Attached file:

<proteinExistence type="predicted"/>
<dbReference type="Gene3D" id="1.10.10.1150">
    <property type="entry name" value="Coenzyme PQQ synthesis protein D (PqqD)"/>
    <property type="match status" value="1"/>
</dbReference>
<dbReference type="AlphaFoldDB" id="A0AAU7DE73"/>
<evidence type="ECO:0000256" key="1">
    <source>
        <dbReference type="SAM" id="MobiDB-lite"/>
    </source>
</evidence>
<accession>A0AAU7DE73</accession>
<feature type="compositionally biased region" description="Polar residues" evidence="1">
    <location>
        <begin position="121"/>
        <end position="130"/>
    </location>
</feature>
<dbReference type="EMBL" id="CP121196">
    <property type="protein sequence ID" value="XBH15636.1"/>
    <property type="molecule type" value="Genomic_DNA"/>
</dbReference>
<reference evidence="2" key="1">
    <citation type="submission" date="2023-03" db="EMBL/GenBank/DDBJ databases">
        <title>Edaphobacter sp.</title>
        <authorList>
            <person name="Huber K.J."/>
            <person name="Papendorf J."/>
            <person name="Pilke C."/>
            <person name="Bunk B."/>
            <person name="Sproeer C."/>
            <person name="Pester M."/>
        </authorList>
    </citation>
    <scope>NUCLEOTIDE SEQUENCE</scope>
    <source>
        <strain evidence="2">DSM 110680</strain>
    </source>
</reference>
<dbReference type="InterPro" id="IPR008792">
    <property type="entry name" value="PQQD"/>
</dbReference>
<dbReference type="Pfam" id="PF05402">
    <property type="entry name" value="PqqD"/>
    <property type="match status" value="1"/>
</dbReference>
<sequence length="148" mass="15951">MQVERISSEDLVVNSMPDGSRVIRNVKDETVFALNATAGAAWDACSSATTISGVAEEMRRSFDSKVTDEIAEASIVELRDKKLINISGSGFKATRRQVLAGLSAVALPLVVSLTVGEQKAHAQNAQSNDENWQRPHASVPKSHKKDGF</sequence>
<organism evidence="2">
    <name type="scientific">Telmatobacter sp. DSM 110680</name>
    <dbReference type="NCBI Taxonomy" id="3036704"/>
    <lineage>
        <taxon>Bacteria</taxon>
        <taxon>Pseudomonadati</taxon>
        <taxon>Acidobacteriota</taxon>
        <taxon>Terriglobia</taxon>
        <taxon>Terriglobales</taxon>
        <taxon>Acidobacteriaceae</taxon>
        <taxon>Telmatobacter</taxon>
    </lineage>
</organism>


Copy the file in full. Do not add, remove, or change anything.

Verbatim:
<proteinExistence type="predicted"/>
<dbReference type="Gene3D" id="1.10.10.1150">
    <property type="entry name" value="Coenzyme PQQ synthesis protein D (PqqD)"/>
    <property type="match status" value="1"/>
</dbReference>
<dbReference type="AlphaFoldDB" id="A0AAU7DE73"/>
<evidence type="ECO:0000256" key="1">
    <source>
        <dbReference type="SAM" id="MobiDB-lite"/>
    </source>
</evidence>
<accession>A0AAU7DE73</accession>
<feature type="compositionally biased region" description="Polar residues" evidence="1">
    <location>
        <begin position="121"/>
        <end position="130"/>
    </location>
</feature>
<dbReference type="EMBL" id="CP121196">
    <property type="protein sequence ID" value="XBH15636.1"/>
    <property type="molecule type" value="Genomic_DNA"/>
</dbReference>
<reference evidence="2" key="1">
    <citation type="submission" date="2023-03" db="EMBL/GenBank/DDBJ databases">
        <title>Edaphobacter sp.</title>
        <authorList>
            <person name="Huber K.J."/>
            <person name="Papendorf J."/>
            <person name="Pilke C."/>
            <person name="Bunk B."/>
            <person name="Sproeer C."/>
            <person name="Pester M."/>
        </authorList>
    </citation>
    <scope>NUCLEOTIDE SEQUENCE</scope>
    <source>
        <strain evidence="2">DSM 110680</strain>
    </source>
</reference>
<dbReference type="InterPro" id="IPR008792">
    <property type="entry name" value="PQQD"/>
</dbReference>
<dbReference type="Pfam" id="PF05402">
    <property type="entry name" value="PqqD"/>
    <property type="match status" value="1"/>
</dbReference>
<sequence length="148" mass="15951">MQVERISSEDLVVNSMPDGSRVIRNVKDETVFALNATAGAAWDACSSATTISGVAEEMRRSFDSKVTDEIAEASIVELRDKKLINISGSGFKATRRQVLAGLSAVALPLVVSLTVGEQKAHAQNAQSNDENWQRPHASVPKSHKKDGF</sequence>
<organism evidence="2">
    <name type="scientific">Telmatobacter sp. DSM 110680</name>
    <dbReference type="NCBI Taxonomy" id="3036704"/>
    <lineage>
        <taxon>Bacteria</taxon>
        <taxon>Pseudomonadati</taxon>
        <taxon>Acidobacteriota</taxon>
        <taxon>Terriglobia</taxon>
        <taxon>Terriglobales</taxon>
        <taxon>Acidobacteriaceae</taxon>
        <taxon>Telmatobacter</taxon>
    </lineage>
</organism>